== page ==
The book begins with the private world of women, performances within the intimacy of family and fields; it then studies women's folklore in the public arena; finally, the book looks at the interrelationships between public and private arenas and between male and female activities.
By turning our attention to previously ignored women's realms, these essays provide a new perspective from which to view human culture as a whole and make Women's Folklore, Women's Culture a significant addition to folklore scholarship
21 different sections including Round and Oval Motifs, Sacred Objects, Secular-Sacred Objects, Rituals, Deities' Signs, Supernaturals, Body Parts, Nature, Birds, Plants, Minerals, Stones and Shells, and more
Introductory essays for each section
753 entries and 636 illustrations
Alphabetical index for easy reference
Three-Rayed Sun The sun suspended in heaven by three powers, perhaps the Triple Goddess who gave birth to it (see Three-Way Motifs).
Corn Dolly An embodiment of the harvest to be set in the center of the harvest dance, or fed to the cattle to `make them thrive year round' (see Secular-Sacred Objects).
Tongue In Asia, the extended tongue was a sign of life-force as the tongue between the lips imitated the sacred lingam-yoni: male within female genital. Sticking out the tongue is still a polite sign of greeting in northern India and Tibet (see Body Parts).
Cosmic Egg In ancient times the primeval universe-or the Great Mother-took the form of an egg. It carried all numbers and letters within an ellipse, to show that everything is contained within one form at the beginning (see Round and Oval Motifs).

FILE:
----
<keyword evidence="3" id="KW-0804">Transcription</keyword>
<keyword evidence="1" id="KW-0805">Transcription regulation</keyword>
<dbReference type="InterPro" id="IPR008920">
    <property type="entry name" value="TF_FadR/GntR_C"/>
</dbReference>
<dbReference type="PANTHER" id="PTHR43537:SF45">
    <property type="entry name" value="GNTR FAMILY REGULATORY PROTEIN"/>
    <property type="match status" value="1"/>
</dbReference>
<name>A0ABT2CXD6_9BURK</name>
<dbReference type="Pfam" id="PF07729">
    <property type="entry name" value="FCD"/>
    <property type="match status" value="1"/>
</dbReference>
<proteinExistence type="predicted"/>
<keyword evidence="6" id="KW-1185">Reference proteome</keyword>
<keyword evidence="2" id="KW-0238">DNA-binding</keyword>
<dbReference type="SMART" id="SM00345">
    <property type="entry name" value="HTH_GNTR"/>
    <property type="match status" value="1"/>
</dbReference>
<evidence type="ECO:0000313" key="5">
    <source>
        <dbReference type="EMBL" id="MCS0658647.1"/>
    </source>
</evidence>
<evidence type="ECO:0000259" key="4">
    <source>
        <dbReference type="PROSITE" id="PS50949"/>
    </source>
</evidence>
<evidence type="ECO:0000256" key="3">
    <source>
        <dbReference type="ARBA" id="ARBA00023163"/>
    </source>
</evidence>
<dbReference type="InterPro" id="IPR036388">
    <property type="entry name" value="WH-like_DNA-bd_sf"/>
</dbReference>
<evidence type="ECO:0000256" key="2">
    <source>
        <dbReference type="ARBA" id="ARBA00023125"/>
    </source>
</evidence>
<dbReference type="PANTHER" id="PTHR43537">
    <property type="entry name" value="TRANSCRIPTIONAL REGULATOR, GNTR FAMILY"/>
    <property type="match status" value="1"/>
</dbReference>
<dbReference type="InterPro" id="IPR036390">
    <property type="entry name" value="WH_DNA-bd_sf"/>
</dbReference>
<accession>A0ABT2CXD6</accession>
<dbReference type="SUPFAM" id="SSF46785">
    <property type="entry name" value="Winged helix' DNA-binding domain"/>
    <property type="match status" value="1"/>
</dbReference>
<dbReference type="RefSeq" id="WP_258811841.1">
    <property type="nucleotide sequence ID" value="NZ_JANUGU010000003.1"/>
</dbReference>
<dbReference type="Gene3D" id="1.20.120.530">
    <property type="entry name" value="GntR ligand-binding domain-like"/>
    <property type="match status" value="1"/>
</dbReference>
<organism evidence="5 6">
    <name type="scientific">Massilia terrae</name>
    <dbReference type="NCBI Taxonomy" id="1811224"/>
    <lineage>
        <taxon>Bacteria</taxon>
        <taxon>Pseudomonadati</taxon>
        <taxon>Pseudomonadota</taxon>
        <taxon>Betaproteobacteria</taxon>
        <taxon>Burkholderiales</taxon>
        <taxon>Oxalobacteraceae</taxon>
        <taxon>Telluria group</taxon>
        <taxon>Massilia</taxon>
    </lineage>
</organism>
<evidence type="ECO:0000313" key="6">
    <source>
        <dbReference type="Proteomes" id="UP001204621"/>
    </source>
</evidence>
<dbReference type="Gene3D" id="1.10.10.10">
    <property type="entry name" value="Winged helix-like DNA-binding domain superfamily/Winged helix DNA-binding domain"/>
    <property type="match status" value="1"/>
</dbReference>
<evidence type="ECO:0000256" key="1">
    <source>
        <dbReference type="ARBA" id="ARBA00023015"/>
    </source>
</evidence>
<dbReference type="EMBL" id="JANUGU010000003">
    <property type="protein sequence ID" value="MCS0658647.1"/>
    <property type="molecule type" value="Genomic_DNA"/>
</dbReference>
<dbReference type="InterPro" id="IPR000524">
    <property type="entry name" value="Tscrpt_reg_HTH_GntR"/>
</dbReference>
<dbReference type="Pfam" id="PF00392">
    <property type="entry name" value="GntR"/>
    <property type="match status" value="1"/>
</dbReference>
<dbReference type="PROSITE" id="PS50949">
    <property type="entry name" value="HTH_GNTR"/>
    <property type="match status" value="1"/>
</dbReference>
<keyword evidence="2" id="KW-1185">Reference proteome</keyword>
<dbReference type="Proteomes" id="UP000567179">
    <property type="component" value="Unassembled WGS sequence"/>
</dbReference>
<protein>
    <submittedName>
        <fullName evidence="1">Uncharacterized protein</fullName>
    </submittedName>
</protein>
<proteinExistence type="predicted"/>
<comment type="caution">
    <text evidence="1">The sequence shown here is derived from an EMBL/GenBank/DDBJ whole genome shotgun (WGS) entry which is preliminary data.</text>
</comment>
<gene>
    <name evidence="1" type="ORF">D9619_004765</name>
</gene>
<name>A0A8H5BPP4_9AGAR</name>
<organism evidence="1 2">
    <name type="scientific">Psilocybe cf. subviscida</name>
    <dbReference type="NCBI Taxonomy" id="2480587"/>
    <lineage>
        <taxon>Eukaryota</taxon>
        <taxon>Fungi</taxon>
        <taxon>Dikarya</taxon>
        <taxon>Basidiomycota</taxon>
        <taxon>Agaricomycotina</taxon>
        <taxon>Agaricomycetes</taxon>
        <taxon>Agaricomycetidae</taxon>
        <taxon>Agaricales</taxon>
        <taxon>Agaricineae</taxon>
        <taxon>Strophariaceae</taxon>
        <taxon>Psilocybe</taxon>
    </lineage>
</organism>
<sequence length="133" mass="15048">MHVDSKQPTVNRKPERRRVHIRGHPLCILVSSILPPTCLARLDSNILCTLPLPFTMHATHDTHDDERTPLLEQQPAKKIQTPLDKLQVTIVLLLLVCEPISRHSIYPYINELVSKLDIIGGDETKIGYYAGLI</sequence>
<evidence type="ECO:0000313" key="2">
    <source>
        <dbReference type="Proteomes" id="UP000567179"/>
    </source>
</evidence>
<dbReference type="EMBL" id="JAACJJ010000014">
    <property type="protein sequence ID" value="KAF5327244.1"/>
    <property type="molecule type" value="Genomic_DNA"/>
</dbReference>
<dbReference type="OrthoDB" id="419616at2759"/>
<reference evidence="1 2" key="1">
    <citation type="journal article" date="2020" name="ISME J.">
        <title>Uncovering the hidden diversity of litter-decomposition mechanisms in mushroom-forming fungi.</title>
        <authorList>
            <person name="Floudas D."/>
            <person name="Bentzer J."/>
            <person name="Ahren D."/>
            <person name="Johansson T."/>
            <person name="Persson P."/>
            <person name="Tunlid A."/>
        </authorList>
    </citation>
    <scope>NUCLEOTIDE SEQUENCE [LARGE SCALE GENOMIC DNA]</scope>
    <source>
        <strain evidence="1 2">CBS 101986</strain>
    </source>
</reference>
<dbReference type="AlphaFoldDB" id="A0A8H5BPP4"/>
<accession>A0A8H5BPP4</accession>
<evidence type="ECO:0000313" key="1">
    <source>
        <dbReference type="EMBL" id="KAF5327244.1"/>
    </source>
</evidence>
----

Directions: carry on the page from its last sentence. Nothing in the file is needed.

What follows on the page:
The volume begins with introductory chapters that explore the relationship between proverbs and culture and the image of women presented in proverbs. The chapters that follow are devoted to particular categories, such as wives and 6 rriage, mothers and daughters, women as property, and old women and grandmothers. Each chapter includes a brief introductory overview and a listing of proverbs relating to the topic. The proverbs were gathered through an extensive review of journal articles, proverb dictionaries, and other literature. In addition to true proverbs, the volume includes some phrases, sayings, and proverbial comparisons. Not included are expressions that contain words like mother or daughter but do not really describe women or comment about them. The book then presents a concluding analysis of how American proverbs portray women, an alphabetical index of proverbs, and an extensive bibliography.
Griffith, battle-seasoned warrior and the king'smost trusted emissary, expected to find ashallow, vain, frivolous woman at WenthavenCastle. After all, as lady-in-waiting to thequeen, lovely Lady Marian had been in aposition of privilege, yet she had been banishedfrom the court. And the rumors were that shehad given birth to an illegitimate child.
An outrageous offer
When he arrived, Griffith found Lady Marianto be strong, intelligent and fiercely protectiveof the young baby in her custody.... and verysuspicious of him. If he were smart, the knightwould just deliver the message with which hehad been entrusted. Instead, he longs to lingerto delve into the mystery that is Marian, todiscover what she so desperately fears-andwhy he so improperly wants her.